Plans are being made still: I’m getting more equipment; my room becomes more and more like a hospital; more carers are here to help. I’m frustrated by how little I can do for myself, but I don’t wish I was dead; I still want that extra day, or that extra week, or that extra month.
The physical space I live in is getting smaller and smaller, and once the hospital bed arrives I’ll be finished. My activities are not what they used to be – I read less, I watch more junk television. But what does it matter, if I see my friends, once, twice, maybe 3 times a day? And I still enjoy my food – perhaps not like before, but I know what tastes good. And I have so much work to do still. Work on my finances (boring), work on my family (emotionally testing), and things, the right things, to give away to the right people (tricky).
Two weeks have passed since the above was written. I lie now in my hospital bed, waited on hand and foot, 24 hours. We’ve gone through the commode stage and beyond, and now I have a catheter, so no more falling over on the way to bathroom. I’m now bedridden, but I have to tell you it’s not as bad as I thought it might be; I’m not finished yet. Stage by stage as I deteriorate, I still find pleasure in small things – even if it’s just feeling fresh after a bed bath. I look forward to my meals – that hasn’t changed – and to visits from friends and family.
I wouldn’t have believed four months ago that my body would deteriorate so far, so fast, but the months have gone very quickly; and the down and down has been clear to chart, step by step. But I can still, just about, engage with people , thanks to drugs. I never thought I would ever take, much less need, so much morphine, which now I welcome, drug addict that I am.
I’m shocked; the door is closing rapidly. My oncologist just left and she is very saddened by my condition and the fact that on one occasion I’d been left in pain – it’s only been one night, no maybe two actually, but they were horrible times, mistakes were made or it wouldn’t have happened. I’m now on double the pain medication and hopefully will never have this problem again. I feel like I’m waiting for pain to come, but I hope that all my doctors are right and that I’ll never get that pain again, but that takes a lot of trust when once the system has gone wrong. There’s a lot of wishful thinking, and trust, that goes into this. I’m going to do the best I can to believe it.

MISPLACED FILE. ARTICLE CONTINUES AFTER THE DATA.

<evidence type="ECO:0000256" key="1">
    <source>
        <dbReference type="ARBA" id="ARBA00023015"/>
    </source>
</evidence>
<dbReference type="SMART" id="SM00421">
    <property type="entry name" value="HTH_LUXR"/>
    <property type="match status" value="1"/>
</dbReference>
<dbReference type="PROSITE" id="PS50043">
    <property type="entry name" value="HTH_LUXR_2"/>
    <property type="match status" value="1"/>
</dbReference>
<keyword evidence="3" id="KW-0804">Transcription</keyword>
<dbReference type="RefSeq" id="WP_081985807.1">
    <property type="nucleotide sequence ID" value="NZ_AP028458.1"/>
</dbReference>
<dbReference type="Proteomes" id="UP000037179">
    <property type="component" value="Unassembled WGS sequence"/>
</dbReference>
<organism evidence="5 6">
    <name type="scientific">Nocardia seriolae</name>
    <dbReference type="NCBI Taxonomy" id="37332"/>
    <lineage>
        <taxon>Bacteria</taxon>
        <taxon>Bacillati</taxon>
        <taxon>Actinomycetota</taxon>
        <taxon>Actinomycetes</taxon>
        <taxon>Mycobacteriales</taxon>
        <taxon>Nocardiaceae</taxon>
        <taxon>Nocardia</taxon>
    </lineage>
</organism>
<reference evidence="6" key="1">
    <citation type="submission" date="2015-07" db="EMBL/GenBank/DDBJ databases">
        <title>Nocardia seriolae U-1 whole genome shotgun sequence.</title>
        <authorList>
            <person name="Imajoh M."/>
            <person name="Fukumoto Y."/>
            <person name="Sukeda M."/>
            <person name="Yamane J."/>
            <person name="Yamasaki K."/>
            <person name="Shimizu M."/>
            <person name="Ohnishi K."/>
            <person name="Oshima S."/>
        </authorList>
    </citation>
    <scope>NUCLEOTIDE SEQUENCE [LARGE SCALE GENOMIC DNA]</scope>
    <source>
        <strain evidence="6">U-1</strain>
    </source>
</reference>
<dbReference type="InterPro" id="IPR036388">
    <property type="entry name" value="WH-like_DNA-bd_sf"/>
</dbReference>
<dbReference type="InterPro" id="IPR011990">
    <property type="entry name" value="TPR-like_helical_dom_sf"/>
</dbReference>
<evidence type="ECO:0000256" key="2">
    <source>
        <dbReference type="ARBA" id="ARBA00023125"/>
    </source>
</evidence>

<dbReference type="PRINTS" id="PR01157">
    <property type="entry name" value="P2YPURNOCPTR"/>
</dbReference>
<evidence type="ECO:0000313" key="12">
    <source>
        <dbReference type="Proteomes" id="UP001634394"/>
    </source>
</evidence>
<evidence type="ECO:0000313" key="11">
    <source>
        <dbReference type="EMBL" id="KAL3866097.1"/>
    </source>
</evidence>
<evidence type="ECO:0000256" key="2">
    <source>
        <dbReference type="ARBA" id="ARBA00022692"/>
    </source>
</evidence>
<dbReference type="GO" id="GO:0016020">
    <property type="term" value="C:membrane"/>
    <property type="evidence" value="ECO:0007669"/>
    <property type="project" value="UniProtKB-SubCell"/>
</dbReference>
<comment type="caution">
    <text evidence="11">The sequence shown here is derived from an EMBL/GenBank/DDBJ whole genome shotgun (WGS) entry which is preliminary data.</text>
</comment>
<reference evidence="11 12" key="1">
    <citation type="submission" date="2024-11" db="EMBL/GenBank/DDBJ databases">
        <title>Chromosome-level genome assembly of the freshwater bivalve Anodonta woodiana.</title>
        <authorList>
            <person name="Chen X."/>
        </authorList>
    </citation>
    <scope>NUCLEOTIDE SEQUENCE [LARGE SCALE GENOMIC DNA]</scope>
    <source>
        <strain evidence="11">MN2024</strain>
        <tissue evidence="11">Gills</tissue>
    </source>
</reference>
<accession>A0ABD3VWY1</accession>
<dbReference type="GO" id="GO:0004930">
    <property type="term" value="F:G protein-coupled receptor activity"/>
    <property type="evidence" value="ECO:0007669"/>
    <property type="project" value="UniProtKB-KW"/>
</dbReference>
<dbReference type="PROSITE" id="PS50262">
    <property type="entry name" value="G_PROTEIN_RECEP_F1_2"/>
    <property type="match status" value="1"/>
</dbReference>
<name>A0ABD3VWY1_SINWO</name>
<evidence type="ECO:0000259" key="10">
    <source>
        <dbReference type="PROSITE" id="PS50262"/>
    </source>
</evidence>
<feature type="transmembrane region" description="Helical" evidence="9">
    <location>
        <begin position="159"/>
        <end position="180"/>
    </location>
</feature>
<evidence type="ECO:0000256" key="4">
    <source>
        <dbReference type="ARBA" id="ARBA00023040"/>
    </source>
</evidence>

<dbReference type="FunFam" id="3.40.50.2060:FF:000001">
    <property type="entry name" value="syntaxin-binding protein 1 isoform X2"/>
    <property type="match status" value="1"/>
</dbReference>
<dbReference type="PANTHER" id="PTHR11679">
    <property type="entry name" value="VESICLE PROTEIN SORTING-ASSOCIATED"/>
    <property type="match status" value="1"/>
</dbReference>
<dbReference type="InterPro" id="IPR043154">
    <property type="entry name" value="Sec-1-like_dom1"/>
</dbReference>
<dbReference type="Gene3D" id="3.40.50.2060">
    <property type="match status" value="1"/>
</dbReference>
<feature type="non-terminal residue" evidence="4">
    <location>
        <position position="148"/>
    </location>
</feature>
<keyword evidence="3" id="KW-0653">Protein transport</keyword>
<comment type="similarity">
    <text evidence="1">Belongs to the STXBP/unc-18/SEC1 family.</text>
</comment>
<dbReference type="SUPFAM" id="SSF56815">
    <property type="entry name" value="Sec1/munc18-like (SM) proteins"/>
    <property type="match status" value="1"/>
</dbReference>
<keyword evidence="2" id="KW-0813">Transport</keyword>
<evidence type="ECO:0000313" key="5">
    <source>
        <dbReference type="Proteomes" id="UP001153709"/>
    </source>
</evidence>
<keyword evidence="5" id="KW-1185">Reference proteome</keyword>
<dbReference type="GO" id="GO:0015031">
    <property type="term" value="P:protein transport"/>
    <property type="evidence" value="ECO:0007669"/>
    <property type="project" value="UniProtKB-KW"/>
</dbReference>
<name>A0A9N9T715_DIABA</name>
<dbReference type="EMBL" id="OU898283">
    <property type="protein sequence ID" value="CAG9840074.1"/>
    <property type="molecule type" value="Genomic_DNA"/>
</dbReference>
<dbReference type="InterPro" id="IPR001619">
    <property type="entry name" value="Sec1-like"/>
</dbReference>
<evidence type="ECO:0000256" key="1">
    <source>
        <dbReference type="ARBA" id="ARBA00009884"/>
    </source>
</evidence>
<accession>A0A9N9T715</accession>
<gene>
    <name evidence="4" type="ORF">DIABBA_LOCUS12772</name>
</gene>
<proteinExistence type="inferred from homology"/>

What is the worst pain? The psychological pain or the physical? That’s a difficult shot to call. When you’re sitting and watching the deterioration of your own body, it is an excruciating psychic experience, even when the drugs eliminate the pain.
Let’s look at how things have changed: from having friends over for dinner, and going out together, and the theatre and all that, look at how much time I spend asleep now. Last year my oncologist and I went out and had a lovely dinner at a restaurant I couldn’t possibly remember the name of now – couldn’t think of going there, let alone walking there now. I struggle to write this blog, with my friend Antonia. I can’t think very well because of the morphine, but I don’t mind, I must get rid of the pain.
I know this will be a tough blog for people to read, but I think it’s important for you to know the truth. Maybe this is the war on cancer people talk about, more hopeless than the Afghanistan war, no exit strategy. It’s impossible to believe, you can’t believe in your own death. The idea of your own death is very difficult to get your head around, I can tell you. It’s tough to live through, and it’s tough to think about and write about, and at the end of the day it’s very scary; but it’s even tougher on your friends and family and those around you every day.